You don’t have to agree with the beliefs of other religions. You don’t have to go to someone else’s church or pray to someone else’s God. You are free to believe that your God is the only God and everyone else is going to Hell.

But, in the government of the United States of America, we must tolerate other people’s religious beliefs. Let people go to Hell – that’s every person’s choice. We are free to practice our own religion. We are free to bear witness and share our beliefs with everyone. But we are not free to force our beliefs on others through the vehicle of government. Not in the United States of America.

The Incremental Push for Alcohol Prohibition

There is a push by the religious element in our government towards alcohol prohibition. Yes, I understand that there are also non-religious people who feel strongly about drinking and driving laws. How soon we forget the results of Prohibition the last time we attempted it – corruptionorganized crime and violence.

MADD and other organizations lobbied for a .10 per-se DUI law nationwide and eventually got it with the help of coercion from the federal government. Then they began pushing for a .08 per-se DUI limit and, again, got it with the help of coercion from the federal government.

Now there is a nationwide push for a .05 DUI limit, and Utah is the first state to make the plunge… why?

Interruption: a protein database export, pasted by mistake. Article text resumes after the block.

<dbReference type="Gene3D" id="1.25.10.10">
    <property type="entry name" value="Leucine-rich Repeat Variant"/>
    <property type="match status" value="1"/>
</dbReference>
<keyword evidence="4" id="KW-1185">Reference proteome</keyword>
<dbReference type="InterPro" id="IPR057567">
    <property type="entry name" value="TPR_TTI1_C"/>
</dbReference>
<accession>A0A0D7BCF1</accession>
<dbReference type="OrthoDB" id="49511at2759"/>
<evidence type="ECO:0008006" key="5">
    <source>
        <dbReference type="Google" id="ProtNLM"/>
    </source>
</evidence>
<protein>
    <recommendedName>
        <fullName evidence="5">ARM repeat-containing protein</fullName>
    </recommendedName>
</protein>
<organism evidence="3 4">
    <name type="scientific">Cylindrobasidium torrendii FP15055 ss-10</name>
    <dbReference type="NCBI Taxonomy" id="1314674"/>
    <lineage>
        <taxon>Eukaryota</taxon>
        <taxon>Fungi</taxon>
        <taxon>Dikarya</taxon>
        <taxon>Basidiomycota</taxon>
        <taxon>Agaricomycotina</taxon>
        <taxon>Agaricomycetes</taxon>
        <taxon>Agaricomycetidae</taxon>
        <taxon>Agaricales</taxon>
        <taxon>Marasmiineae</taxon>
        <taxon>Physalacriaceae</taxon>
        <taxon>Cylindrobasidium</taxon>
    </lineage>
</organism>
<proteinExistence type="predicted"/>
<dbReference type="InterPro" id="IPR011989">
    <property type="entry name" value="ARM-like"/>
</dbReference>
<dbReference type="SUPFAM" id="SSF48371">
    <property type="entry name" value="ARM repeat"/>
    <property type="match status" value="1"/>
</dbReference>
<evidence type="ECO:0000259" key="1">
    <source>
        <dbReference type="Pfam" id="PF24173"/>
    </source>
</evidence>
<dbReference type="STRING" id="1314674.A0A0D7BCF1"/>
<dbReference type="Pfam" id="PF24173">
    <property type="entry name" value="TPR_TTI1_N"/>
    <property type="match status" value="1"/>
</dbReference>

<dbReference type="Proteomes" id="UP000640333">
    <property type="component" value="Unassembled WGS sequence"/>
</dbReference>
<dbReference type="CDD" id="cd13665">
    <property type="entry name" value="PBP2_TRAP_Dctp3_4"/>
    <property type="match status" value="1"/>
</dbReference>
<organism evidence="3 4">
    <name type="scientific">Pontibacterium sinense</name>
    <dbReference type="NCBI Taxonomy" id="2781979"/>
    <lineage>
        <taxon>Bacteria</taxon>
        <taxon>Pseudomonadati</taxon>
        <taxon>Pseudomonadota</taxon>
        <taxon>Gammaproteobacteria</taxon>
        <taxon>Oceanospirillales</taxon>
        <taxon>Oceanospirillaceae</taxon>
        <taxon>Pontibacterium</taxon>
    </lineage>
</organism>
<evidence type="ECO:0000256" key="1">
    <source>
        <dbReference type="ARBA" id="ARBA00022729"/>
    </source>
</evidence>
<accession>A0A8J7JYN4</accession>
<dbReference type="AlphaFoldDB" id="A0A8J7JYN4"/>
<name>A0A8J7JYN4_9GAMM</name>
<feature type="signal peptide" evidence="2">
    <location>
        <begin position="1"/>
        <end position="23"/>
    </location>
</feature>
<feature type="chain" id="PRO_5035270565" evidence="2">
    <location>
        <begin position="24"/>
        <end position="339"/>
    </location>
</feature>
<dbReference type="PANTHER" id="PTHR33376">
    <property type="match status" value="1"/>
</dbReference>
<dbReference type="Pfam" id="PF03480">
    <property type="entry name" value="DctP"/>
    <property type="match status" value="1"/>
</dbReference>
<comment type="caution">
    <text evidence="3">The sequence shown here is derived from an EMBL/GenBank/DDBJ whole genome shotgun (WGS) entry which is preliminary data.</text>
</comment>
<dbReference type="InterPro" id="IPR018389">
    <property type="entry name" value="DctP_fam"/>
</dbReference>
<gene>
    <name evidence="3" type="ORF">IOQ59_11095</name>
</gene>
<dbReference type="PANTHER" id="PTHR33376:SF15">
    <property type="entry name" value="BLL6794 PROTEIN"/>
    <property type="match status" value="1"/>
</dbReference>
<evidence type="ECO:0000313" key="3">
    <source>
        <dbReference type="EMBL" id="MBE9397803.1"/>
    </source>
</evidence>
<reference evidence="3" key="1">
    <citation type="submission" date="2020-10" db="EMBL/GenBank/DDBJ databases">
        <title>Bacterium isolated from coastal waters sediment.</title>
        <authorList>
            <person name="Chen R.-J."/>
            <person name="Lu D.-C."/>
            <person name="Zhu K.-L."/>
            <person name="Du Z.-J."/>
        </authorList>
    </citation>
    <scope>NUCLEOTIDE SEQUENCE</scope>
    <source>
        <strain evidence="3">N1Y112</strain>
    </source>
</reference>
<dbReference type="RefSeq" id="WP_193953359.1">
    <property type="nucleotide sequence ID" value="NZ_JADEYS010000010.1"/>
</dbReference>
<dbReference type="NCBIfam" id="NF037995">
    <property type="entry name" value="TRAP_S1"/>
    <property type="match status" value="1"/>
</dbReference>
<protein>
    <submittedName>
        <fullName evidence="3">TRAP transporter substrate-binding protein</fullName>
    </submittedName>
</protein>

According to NHTSA, 67% of alcohol-related fatalities involve drivers with blood alcohol concentration (BAC) of .15 or greater. A BAC of .05, for most people, does not impair their driving ability. A DUI limit of .05 does not make the highways safer. What does it accomplish? it is the final step before alcohol prohibition.

Stop legislating morality.

Stop the insanity of mass incarceration.

Read history.

Enforce the constitutional guarantee of the separation of church and state. Specifically, our state.

DUI Defense Lawyer in Charleston, SC

Grant B. Smaldone is a SC DUI defense lawyer based in Charleston, SC. If you have been charged with DUI, DUAC, or felony DUI in the Charleston, SC area, call SC DUI defense lawyer Grant B. Smaldone now at (843) 808-2100 or send an email to set up a free initial consultation today.